Guidelines are sets of best practices supported by consensus. Editors should attempt to follow guidelines, though they are best treated with common sense, and occasional exceptions may apply. Guideline pages can be found in Wikipedia:List of policies and guidelines and Category:Wikipedia guidelines. For summaries of key guidelines, see List of guidelines.

Essays are the opinion or advice of an editor or group of editors. They may not be supported by a widespread consensus. They do not necessarily speak for the entire community and may be created and written without approval. Essays the author does not want others to edit, or that overtly contradict consensus, belong in the user namespace.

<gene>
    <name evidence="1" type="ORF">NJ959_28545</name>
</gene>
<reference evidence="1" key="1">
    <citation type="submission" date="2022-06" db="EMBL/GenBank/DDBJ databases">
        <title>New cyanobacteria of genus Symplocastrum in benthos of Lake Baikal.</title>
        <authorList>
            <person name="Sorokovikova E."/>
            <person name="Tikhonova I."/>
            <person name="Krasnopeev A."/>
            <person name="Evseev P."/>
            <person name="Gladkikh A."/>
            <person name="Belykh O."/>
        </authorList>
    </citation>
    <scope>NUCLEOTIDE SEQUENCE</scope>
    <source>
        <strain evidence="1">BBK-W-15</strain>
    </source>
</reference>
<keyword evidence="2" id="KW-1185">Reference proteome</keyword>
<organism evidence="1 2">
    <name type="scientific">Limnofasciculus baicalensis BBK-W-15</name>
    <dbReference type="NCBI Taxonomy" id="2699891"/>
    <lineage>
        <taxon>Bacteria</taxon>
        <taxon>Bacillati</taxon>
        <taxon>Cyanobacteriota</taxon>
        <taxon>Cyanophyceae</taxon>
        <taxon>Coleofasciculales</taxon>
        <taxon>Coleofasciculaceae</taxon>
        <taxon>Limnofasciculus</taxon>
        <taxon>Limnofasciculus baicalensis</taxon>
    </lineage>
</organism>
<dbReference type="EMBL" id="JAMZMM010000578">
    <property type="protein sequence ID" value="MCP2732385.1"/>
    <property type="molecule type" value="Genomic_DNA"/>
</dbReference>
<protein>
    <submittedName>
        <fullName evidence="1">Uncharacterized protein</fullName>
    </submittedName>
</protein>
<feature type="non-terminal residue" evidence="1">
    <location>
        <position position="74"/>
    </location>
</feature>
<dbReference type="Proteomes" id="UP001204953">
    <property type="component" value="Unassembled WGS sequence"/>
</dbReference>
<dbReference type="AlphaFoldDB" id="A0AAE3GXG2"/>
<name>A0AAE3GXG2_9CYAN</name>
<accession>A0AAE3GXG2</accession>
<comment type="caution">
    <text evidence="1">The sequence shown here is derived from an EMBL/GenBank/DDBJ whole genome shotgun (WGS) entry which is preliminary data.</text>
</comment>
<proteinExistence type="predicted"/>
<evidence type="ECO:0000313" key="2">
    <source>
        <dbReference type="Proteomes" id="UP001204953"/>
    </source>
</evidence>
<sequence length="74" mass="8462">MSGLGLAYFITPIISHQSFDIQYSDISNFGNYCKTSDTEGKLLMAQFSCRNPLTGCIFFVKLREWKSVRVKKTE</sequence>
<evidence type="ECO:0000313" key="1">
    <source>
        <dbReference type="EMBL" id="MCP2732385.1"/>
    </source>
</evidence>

Other administration pages in the project namespace include:


Use common sense in interpreting and applying policies and guidelines; rules have occasional exceptions. However, those who violate the spirit of a rule may be reprimanded or sanctioned even if they do not technically break the rule.

Whether a policy or guideline is an accurate description of best practice is determined through consensus.

On discussion pages and in edit summaries,

shortcuts are often used to refer to policies and guidelines; for example, WP:NOR (no original research), WP:NPOV (neutral point of view) and WP:BLP
(biographies of living persons). Similar shortcuts are also used for other types of project pages like essays and how-to guides. Thus a shortcut does not necessarily imply the linked page has policy or guideline status or has been widely accepted by the community.

When referencing shortcuts or policy pages, verify they support the points you're making. The names of the policy and guideline pages and

can be misleading.


If an editor violates the community standards described in policies and guidelines, other editors will warn the person to adhere to